A review of the literature showed that the prevalence of DED in the Middle East has not been frequently studied. However, according to the few studies reported in the region; the prevalence was noticeably high. For example, in the Kingdom of Saudi Arabia (KSA), DED was reported at a prevalence of 93.2% in one city on the basis of presence of one or more DED symptoms occurring often or most of the time, along with presence of one or more of the dryness signs revealed by clinical tests . Some studies have found an association between smoking, wearing contact lenses, the amount of daily screen time, and dry eyes [11,12]. Approximately 5%-50% of world’s population is affected by this condition . Asian countries (e.g. Japan, Korea, Thailand, and China) have been found to have higher prevalence of DED compared to other countries in America and Europe [15-21]. There are few published articles related to the prevalence of dry eyes in Hail city, Saudi Arabia, and none were found in Hail university population. Therefore, this study is the first to estimate both the scope and the burden of the disease in Hail university population. It is vital to identify the prevalence and severity of dry eyes to suggest future public health measures that can raise awareness and explore ways to alleviate dry eyes. Our study aimed to explore the prevalence and potential risk factors of DED among students and staff at Hail University, Hail.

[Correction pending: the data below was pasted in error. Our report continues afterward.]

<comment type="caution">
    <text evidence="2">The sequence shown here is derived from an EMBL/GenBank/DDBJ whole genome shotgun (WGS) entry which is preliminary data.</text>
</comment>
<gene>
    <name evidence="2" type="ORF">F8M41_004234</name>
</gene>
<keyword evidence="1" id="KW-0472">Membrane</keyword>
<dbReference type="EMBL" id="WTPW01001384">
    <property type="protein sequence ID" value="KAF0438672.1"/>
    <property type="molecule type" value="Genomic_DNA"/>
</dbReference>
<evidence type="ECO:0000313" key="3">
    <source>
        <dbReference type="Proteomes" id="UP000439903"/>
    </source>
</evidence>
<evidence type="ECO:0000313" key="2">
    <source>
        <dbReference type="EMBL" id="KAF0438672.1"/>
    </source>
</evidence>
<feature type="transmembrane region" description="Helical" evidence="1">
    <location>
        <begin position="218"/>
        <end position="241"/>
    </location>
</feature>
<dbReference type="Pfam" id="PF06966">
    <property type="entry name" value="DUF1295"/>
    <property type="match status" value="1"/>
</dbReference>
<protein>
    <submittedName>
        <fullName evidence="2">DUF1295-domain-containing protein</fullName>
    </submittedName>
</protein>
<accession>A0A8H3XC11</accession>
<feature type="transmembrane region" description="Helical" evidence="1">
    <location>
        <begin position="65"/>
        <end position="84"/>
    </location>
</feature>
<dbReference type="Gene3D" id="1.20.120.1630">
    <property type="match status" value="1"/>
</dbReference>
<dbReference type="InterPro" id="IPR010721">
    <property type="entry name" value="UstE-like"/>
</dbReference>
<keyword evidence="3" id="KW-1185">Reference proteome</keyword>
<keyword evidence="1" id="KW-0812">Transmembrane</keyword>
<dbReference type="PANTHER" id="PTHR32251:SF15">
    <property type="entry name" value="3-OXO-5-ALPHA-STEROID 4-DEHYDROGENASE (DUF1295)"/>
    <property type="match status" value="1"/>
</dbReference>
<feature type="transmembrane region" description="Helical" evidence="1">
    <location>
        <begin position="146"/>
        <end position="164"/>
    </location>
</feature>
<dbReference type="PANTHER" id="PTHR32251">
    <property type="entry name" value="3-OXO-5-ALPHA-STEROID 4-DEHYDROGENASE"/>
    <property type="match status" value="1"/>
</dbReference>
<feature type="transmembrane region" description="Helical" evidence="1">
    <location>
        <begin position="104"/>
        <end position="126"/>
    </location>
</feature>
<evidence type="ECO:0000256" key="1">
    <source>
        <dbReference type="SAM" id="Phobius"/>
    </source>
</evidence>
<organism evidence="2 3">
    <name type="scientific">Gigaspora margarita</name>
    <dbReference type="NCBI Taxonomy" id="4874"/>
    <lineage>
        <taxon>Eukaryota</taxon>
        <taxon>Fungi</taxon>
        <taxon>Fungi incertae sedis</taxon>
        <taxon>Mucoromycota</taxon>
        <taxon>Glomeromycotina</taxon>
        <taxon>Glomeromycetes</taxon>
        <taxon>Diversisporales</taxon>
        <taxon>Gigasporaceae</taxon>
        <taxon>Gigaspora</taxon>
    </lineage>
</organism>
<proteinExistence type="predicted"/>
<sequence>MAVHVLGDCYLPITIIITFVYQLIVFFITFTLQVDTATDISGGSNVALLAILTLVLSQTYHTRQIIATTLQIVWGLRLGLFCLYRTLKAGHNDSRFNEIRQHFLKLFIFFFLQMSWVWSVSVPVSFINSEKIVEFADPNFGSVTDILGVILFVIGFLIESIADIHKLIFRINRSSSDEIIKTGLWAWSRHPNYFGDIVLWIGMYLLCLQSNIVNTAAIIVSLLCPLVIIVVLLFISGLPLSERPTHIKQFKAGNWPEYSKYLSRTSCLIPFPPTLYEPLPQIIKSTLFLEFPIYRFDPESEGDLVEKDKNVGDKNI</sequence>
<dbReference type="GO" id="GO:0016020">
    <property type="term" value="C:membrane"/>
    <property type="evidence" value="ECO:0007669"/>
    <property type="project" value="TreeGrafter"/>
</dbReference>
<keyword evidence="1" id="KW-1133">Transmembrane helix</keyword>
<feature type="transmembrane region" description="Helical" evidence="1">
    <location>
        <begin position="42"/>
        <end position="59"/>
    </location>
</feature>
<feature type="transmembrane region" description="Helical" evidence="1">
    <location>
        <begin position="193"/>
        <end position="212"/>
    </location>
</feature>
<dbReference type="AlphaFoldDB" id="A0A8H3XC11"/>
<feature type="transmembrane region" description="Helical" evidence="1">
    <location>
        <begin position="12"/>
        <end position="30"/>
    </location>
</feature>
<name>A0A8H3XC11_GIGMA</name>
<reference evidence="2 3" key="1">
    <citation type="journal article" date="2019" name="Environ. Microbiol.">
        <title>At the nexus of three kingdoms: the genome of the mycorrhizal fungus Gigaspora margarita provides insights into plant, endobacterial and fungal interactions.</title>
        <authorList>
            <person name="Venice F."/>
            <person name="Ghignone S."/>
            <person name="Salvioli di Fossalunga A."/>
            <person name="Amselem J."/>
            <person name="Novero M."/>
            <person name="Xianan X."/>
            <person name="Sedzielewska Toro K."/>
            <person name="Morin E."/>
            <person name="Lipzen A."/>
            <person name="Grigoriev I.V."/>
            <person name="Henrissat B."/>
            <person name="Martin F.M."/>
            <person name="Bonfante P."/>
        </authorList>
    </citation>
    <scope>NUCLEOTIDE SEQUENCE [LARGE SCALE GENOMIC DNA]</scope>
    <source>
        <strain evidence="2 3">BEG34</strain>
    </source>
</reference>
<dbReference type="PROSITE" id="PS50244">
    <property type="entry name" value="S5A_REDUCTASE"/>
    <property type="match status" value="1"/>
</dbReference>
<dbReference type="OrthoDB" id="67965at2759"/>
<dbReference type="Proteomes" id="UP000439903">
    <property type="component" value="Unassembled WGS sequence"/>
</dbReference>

Study setting, study participants and study design
Study was conducted in Public Sector University. This is the cross-sectional study.
Sampling technique and sample size
The participants selected through convenient sampling technique. Sample size calculated from world health organization sample size calculator for health studies software, 5% margin of error with 95% Confidence interval, 35% prevalence of dry eye from previous study, the required sample size is 350.
Data collection procedure and study instruments
This study was approved by ethics committee at University of Hail. The questionnaires distributed among study participants electronically. A validated, and structured questionnaire will be used, the internal validity and reliability of questionnaire has been found very high [8,11]. The reliability of the items in each domain and overall was assessed using Cronbach’s alpha coefficients at a 95% CI and value of the tool was 0.78 (95% CI: 0.76-0.81). The questionnaire had pretested, find out any inconsistency of responses and modification of questionnaire according to response from study participants, and build a final version of questionnaire.